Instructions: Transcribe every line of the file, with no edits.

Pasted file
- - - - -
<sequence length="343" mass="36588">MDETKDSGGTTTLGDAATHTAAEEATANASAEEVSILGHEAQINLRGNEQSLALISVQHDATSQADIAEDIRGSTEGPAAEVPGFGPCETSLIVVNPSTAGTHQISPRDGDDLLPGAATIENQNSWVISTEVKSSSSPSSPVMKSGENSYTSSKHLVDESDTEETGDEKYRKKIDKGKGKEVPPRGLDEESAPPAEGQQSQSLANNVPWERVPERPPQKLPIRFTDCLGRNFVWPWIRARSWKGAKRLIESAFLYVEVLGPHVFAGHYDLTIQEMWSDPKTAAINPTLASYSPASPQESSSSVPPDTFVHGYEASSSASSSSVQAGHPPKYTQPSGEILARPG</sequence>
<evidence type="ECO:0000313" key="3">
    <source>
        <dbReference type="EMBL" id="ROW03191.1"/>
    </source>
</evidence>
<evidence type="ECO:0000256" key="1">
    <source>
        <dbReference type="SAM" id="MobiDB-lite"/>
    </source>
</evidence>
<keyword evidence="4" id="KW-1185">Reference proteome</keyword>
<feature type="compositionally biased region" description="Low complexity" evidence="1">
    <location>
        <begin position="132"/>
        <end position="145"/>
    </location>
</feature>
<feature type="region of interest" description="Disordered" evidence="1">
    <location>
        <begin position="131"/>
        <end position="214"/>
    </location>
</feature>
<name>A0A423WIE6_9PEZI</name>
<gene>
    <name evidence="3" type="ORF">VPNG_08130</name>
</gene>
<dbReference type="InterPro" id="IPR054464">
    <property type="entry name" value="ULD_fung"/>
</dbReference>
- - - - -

<sequence length="343" mass="36588">MDETKDSGGTTTLGDAATHTAAEEATANASAEEVSILGHEAQINLRGNEQSLALISVQHDATSQADIAEDIRGSTEGPAAEVPGFGPCETSLIVVNPSTAGTHQISPRDGDDLLPGAATIENQNSWVISTEVKSSSSPSSPVMKSGENSYTSSKHLVDESDTEETGDEKYRKKIDKGKGKEVPPRGLDEESAPPAEGQQSQSLANNVPWERVPERPPQKLPIRFTDCLGRNFVWPWIRARSWKGAKRLIESAFLYVEVLGPHVFAGHYDLTIQEMWSDPKTAAINPTLASYSPASPQESSSSVPPDTFVHGYEASSSASSSSVQAGHPPKYTQPSGEILARPG</sequence>
<evidence type="ECO:0000313" key="3">
    <source>
        <dbReference type="EMBL" id="ROW03191.1"/>
    </source>
</evidence>
<evidence type="ECO:0000256" key="1">
    <source>
        <dbReference type="SAM" id="MobiDB-lite"/>
    </source>
</evidence>
<keyword evidence="4" id="KW-1185">Reference proteome</keyword>
<feature type="compositionally biased region" description="Low complexity" evidence="1">
    <location>
        <begin position="132"/>
        <end position="145"/>
    </location>
</feature>
<feature type="region of interest" description="Disordered" evidence="1">
    <location>
        <begin position="131"/>
        <end position="214"/>
    </location>
</feature>
<name>A0A423WIE6_9PEZI</name>
<gene>
    <name evidence="3" type="ORF">VPNG_08130</name>
</gene>
<dbReference type="InterPro" id="IPR054464">
    <property type="entry name" value="ULD_fung"/>
</dbReference>